Serpents for garnishing rockets and firepots have cases made from playing cards. Those formed from one card have 3 lines of interior diameter; from two cards, 3 1/2 lines; from three cards, 4 lines. Those of large diameter should be made of pasteboard. (Pl. II, figs. 18 and 19.)
The serpents having 3 lines of diameter are loaded to a height a little short of the rim of the case, as follows:
The cases are first choked and tied, and are then arranged upright in any convenient vessel that will contain the required number.
A small wadding of paper is packed down into each, in order to close the vent in the choke, and a measure of powder is then poured in, which should fill the case half full. The composition is next added above the powder, and the surface of this is brushed even with the rim of the case. When all the cases have been thus filled, a loading stick of the proper size is used, and the contents are tamped down by eight blows of the mallet to each case. The operation is repeated until all are solidly filled to a height of almost 4 lines. The remaining space is reserved for choking. The cases are next taken from the containing vessel and choked. The throat is then opened by introducing the point of that base which fits them. A piece of fuse is introduced into the hole and fastened with priming paste.
Serpents of two cards, and of three, are charged on a base carrying a point, of which the length is one and one-quarter times the interior diameter of the case, and of which the thickness is one-third of the same diameter. In loading these, ten strokes are given to each successive charge. The artificer begins by loading them half full with the composition. Then grain powder is introduced, with a wadding on top of it. They are then choked and primed in the fashion already described for the smaller size. When it is desired that the serpents be exceptionally lively in the air, they are charged on a piercer having a height three and one-half times the interior diameter of the case, and having a thickness one-third of the same diameter. These are used especially for the pots a aigrettes. (PL II, figs. 18, 19, and 20.)
For a rain of fire, small pieces of paper are molded on an iron rod 2 1/2 lines in diameter. These have a length of 2 1/2 inches, and they are not choked. It suffices, after the load has been placed, to twist the end of the case, and then to tap it tightly with a mallet in order to fix the folds in position. The cases are then filled by being dipped into the composition. They receive as much of it as is necessary for each charge in succession, and after they have been fully charged they are primed without choking. The effect of this garniture is to fill the air with undulating fires.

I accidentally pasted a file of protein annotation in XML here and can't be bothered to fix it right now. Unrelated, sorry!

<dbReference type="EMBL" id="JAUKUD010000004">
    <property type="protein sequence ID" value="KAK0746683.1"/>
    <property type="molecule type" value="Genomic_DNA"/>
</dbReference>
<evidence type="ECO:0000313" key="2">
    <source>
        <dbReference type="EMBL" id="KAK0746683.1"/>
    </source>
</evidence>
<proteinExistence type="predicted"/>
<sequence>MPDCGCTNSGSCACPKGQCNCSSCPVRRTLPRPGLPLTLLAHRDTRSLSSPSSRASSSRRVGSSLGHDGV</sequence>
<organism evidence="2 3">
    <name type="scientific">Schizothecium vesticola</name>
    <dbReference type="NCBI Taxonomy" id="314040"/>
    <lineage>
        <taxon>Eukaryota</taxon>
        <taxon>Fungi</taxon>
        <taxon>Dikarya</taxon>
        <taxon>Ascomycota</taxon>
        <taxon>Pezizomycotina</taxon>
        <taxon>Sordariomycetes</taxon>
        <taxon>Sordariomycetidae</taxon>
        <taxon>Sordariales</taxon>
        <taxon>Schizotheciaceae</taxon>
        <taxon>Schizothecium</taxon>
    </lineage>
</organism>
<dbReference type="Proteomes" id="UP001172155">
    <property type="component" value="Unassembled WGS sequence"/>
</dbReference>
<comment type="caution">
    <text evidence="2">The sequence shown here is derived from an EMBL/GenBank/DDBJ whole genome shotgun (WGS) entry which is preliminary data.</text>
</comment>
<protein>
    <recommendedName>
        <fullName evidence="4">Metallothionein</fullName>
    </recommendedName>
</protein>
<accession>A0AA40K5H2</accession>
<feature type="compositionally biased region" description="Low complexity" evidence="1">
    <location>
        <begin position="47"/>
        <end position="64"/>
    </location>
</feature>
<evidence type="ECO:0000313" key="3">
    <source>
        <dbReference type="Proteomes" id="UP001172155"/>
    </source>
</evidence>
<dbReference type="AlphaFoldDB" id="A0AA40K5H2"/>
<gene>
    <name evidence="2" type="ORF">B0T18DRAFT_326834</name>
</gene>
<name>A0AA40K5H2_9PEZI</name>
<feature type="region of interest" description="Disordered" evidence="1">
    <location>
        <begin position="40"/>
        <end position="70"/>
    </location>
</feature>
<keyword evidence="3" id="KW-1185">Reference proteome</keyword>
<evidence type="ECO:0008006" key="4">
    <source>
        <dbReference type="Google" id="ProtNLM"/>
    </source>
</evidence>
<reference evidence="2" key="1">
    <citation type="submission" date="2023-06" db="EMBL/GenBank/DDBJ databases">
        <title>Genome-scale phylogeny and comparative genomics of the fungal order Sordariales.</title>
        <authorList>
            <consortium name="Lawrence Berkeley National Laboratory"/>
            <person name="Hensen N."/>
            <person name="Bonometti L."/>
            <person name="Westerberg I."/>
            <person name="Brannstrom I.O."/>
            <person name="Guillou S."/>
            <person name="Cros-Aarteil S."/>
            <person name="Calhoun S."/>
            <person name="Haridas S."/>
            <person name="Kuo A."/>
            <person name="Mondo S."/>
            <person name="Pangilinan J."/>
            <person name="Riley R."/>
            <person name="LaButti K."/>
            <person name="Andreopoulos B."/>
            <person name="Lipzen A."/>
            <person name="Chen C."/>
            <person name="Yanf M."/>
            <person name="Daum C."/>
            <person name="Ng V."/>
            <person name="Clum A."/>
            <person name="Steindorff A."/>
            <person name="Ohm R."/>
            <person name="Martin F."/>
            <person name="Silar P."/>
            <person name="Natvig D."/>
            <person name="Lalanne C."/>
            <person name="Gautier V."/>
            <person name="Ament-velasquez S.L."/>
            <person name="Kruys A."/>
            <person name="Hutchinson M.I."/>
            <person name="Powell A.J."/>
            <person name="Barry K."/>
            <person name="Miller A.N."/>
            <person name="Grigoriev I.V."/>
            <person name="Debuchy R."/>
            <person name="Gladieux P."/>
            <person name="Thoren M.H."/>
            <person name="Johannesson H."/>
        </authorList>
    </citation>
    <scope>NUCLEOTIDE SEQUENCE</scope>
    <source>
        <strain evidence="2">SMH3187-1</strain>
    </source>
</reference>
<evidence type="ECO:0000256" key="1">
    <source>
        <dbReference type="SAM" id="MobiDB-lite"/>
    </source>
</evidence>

Marrons are made of grain powder inclosed in a pasteboard case of cubical form, which is covered with one or two windings of string held firmly by glue. A hole is pierced in one of the corners, wherein a fuse enters, held fast by priming paste. (PL II, fig. 22.)
In order to cut the pasteboard exactly, which should form a perfect cube from a single piece, the worker draws his design by using a plane-tatile. This design is divided into 15 squares, 5 on one side and 3 on the other. This parallelogram is separated by scissors into 5 squares, each of which is folded to form a cube. (PL VII, fig. 1.)
The size of the marrons is proportioned to that of the pasteboard from which the cases are formed and that of the string used to cover them. Sparkling marrons differ from the others only in being covered with star paste and then rolled in powder, which serves for priming. Two bands of paper fastened over them in the form of a cross retain this paste in position, and prevent it from peeling off when dry.
Saucissons do not differ from marrons, except in shape. Their effect is precisely the same. They have round cases, with a height four times that of their exterior diameter. After choking, a rather large wadding of paper is rammed within. They are then charged with grain powder, over which a similar wadding is placed. This wadding, however, is compressed under the pressure of the hand, care being taken to avoid crushing the powder. The upper end is then choked, and any excess length of the case beyond the two chokings is trimmed off. The cases are now covered with two windings of string, made fast with glue, as for the mar-rons. They are pierced at one end, and primed at that point.
These are used often to terminate with a report certain fireworks, such as lances and others, which, owing to their small volume and the thinness of their cases, can not carry sufficient powder or make sufficient resistance to explode noisily. (PL III, fig. 4.)
Stars are made from a paste composed of:
These materials, after they have been passed three times through a screen, in order to mix them thoroughly, are moistened with water. When they have reached the consistence of a rather thick paste, they are covered with a tin mold, which shapes a round, flat pastille, pierced in the center. This hole is formed by a small iron point running from the center of the mold's handle. The mold has a depth of four lines, which measures also the thickness of the star formed by it, and a width of seven lines. (PL IV, figs. 10 and 11.)
After each star is shaped, it is pushed to one side by the handle of the mold, and slid carefully on a sheet of paper. When the stars are dry, a piece of fuse is laid over them, as they lie slightly separated in sets of six. The fuse is then cut at these points of separation, and the ends are fastened with priming on the first and sixth star of each set.
The stars have commonly a diameter of 7 lines and a thickness of 4 lines, in the proportions above given for the mold. Larger stars have less effect, because they fall too low.
Crackling stars (etoiles a pet) are small saucissons having an exceptionally long throat, which is filled with star paste.